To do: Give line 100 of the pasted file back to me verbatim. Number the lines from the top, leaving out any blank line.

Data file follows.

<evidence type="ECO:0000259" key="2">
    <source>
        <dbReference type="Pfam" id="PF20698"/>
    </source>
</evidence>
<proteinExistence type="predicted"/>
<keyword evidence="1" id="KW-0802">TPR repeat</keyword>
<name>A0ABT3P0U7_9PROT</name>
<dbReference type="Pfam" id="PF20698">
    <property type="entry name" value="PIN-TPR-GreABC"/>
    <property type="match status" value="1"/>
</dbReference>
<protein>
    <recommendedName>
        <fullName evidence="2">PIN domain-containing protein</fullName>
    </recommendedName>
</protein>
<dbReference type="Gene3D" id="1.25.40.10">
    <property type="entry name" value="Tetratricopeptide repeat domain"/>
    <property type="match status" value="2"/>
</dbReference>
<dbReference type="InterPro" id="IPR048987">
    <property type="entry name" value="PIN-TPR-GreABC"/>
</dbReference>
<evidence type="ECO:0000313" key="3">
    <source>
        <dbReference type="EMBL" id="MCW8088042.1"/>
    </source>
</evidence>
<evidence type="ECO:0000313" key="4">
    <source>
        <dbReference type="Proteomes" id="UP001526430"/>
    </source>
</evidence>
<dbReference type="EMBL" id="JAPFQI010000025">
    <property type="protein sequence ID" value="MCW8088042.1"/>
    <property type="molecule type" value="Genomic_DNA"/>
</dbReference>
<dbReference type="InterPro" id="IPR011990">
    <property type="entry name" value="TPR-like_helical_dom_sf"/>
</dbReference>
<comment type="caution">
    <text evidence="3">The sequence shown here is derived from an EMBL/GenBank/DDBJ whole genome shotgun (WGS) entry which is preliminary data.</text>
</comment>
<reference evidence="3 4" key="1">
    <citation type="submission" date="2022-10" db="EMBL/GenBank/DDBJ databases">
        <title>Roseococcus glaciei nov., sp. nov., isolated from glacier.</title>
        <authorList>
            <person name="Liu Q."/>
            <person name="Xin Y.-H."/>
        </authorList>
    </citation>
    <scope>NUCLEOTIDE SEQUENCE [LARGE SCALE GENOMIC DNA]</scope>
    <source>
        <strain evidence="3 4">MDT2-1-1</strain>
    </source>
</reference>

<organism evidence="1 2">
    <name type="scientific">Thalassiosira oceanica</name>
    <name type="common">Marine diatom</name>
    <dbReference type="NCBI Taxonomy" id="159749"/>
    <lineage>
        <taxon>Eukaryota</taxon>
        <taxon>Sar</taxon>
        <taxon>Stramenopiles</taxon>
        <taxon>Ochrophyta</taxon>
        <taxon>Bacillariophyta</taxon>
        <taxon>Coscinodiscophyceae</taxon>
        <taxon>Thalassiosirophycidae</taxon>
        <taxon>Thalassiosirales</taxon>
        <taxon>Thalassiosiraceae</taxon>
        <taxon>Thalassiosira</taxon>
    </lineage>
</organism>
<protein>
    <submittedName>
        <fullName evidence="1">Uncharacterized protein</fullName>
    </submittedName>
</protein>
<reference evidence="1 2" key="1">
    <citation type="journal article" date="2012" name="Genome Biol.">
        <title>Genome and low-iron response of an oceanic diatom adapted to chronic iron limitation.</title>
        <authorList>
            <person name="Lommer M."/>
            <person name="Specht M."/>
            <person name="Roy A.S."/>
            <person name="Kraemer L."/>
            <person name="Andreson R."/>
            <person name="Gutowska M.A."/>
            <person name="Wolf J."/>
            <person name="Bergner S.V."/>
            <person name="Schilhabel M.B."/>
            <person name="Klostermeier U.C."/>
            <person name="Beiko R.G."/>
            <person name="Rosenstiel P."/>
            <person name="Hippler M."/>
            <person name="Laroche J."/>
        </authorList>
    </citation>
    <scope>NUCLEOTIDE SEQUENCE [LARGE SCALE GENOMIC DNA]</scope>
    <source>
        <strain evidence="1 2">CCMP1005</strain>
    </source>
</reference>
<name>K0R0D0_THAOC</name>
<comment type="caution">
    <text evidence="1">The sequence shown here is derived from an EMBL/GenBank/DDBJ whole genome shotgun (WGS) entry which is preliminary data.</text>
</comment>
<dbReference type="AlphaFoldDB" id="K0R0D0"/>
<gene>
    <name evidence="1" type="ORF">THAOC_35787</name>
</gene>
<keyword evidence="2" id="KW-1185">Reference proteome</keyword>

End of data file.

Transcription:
    <scope>NUCLEOTIDE SEQUENCE [LARGE SCALE GENOMIC DNA]</scope>